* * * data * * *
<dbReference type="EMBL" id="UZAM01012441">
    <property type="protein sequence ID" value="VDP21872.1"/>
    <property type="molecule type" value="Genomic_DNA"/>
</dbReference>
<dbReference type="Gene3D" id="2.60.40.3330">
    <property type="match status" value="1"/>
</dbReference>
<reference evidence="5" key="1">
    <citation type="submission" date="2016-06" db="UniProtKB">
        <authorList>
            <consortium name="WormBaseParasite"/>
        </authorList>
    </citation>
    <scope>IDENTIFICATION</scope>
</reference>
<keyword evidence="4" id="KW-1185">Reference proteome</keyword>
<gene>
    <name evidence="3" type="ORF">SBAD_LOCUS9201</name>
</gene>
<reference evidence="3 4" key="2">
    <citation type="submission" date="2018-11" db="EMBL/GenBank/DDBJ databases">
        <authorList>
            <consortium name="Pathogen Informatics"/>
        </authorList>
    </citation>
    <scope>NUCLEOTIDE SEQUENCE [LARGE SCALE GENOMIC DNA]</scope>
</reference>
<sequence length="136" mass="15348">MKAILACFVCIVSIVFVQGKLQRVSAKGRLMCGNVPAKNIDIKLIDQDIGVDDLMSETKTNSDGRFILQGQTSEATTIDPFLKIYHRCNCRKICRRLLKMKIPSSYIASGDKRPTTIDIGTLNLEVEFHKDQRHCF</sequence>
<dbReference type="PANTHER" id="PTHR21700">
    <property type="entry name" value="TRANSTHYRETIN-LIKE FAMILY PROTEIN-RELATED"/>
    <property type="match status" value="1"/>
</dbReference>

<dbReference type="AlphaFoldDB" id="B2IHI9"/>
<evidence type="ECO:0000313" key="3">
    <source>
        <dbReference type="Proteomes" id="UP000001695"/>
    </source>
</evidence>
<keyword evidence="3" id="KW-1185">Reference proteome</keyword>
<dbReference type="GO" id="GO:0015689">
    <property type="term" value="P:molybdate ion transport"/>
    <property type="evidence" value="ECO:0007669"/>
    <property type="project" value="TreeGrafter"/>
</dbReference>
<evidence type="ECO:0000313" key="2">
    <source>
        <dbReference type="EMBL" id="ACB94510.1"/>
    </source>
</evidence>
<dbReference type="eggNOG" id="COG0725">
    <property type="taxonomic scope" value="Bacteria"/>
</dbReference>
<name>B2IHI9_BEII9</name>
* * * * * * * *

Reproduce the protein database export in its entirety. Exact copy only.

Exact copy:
<dbReference type="EMBL" id="UZAM01012441">
    <property type="protein sequence ID" value="VDP21872.1"/>
    <property type="molecule type" value="Genomic_DNA"/>
</dbReference>
<dbReference type="Gene3D" id="2.60.40.3330">
    <property type="match status" value="1"/>
</dbReference>
<reference evidence="5" key="1">
    <citation type="submission" date="2016-06" db="UniProtKB">
        <authorList>
            <consortium name="WormBaseParasite"/>
        </authorList>
    </citation>
    <scope>IDENTIFICATION</scope>
</reference>
<keyword evidence="4" id="KW-1185">Reference proteome</keyword>
<gene>
    <name evidence="3" type="ORF">SBAD_LOCUS9201</name>
</gene>
<reference evidence="3 4" key="2">
    <citation type="submission" date="2018-11" db="EMBL/GenBank/DDBJ databases">
        <authorList>
            <consortium name="Pathogen Informatics"/>
        </authorList>
    </citation>
    <scope>NUCLEOTIDE SEQUENCE [LARGE SCALE GENOMIC DNA]</scope>
</reference>
<sequence length="136" mass="15348">MKAILACFVCIVSIVFVQGKLQRVSAKGRLMCGNVPAKNIDIKLIDQDIGVDDLMSETKTNSDGRFILQGQTSEATTIDPFLKIYHRCNCRKICRRLLKMKIPSSYIASGDKRPTTIDIGTLNLEVEFHKDQRHCF</sequence>
<dbReference type="PANTHER" id="PTHR21700">
    <property type="entry name" value="TRANSTHYRETIN-LIKE FAMILY PROTEIN-RELATED"/>
    <property type="match status" value="1"/>
</dbReference>

<dbReference type="AlphaFoldDB" id="B2IHI9"/>
<evidence type="ECO:0000313" key="3">
    <source>
        <dbReference type="Proteomes" id="UP000001695"/>
    </source>
</evidence>
<keyword evidence="3" id="KW-1185">Reference proteome</keyword>
<dbReference type="GO" id="GO:0015689">
    <property type="term" value="P:molybdate ion transport"/>
    <property type="evidence" value="ECO:0007669"/>
    <property type="project" value="TreeGrafter"/>
</dbReference>
<evidence type="ECO:0000313" key="2">
    <source>
        <dbReference type="EMBL" id="ACB94510.1"/>
    </source>
</evidence>
<dbReference type="eggNOG" id="COG0725">
    <property type="taxonomic scope" value="Bacteria"/>
</dbReference>
<name>B2IHI9_BEII9</name>